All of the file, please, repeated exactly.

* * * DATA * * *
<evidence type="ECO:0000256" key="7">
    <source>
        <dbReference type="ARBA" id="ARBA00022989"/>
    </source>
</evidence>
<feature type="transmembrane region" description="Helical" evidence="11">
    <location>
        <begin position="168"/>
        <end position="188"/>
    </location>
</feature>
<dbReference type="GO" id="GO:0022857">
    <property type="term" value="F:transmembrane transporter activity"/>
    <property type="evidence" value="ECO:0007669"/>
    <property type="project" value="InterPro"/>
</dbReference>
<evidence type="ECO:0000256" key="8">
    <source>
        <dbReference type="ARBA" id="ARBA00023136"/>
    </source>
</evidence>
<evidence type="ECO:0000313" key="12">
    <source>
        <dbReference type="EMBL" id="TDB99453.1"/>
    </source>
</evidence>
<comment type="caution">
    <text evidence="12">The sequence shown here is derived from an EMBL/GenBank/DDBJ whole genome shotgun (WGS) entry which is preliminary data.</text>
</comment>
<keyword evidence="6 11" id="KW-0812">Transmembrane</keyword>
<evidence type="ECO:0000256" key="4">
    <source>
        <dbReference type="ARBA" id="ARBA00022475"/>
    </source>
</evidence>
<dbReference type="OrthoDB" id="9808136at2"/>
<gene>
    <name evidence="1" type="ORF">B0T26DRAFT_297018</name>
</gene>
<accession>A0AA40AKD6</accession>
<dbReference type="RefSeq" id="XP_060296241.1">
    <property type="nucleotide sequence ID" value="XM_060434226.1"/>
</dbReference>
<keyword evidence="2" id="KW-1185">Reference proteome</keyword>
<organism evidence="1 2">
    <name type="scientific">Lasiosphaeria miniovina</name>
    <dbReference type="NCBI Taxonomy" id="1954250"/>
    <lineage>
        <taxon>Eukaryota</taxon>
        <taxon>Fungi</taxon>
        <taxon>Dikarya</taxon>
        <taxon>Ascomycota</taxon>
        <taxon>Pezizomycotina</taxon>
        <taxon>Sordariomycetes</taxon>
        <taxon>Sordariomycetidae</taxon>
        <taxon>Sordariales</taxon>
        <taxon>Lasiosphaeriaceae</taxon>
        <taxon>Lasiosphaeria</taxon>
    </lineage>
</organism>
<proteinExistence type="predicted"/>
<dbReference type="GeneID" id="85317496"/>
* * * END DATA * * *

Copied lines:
<evidence type="ECO:0000256" key="7">
    <source>
        <dbReference type="ARBA" id="ARBA00022989"/>
    </source>
</evidence>
<feature type="transmembrane region" description="Helical" evidence="11">
    <location>
        <begin position="168"/>
        <end position="188"/>
    </location>
</feature>
<dbReference type="GO" id="GO:0022857">
    <property type="term" value="F:transmembrane transporter activity"/>
    <property type="evidence" value="ECO:0007669"/>
    <property type="project" value="InterPro"/>
</dbReference>
<evidence type="ECO:0000256" key="8">
    <source>
        <dbReference type="ARBA" id="ARBA00023136"/>
    </source>
</evidence>
<evidence type="ECO:0000313" key="12">
    <source>
        <dbReference type="EMBL" id="TDB99453.1"/>
    </source>
</evidence>
<comment type="caution">
    <text evidence="12">The sequence shown here is derived from an EMBL/GenBank/DDBJ whole genome shotgun (WGS) entry which is preliminary data.</text>
</comment>
<keyword evidence="6 11" id="KW-0812">Transmembrane</keyword>
<evidence type="ECO:0000256" key="4">
    <source>
        <dbReference type="ARBA" id="ARBA00022475"/>
    </source>
</evidence>
<dbReference type="OrthoDB" id="9808136at2"/>
<gene>
    <name evidence="1" type="ORF">B0T26DRAFT_297018</name>
</gene>
<accession>A0AA40AKD6</accession>
<dbReference type="RefSeq" id="XP_060296241.1">
    <property type="nucleotide sequence ID" value="XM_060434226.1"/>
</dbReference>
<keyword evidence="2" id="KW-1185">Reference proteome</keyword>
<organism evidence="1 2">
    <name type="scientific">Lasiosphaeria miniovina</name>
    <dbReference type="NCBI Taxonomy" id="1954250"/>
    <lineage>
        <taxon>Eukaryota</taxon>
        <taxon>Fungi</taxon>
        <taxon>Dikarya</taxon>
        <taxon>Ascomycota</taxon>
        <taxon>Pezizomycotina</taxon>
        <taxon>Sordariomycetes</taxon>
        <taxon>Sordariomycetidae</taxon>
        <taxon>Sordariales</taxon>
        <taxon>Lasiosphaeriaceae</taxon>
        <taxon>Lasiosphaeria</taxon>
    </lineage>
</organism>
<proteinExistence type="predicted"/>
<dbReference type="GeneID" id="85317496"/>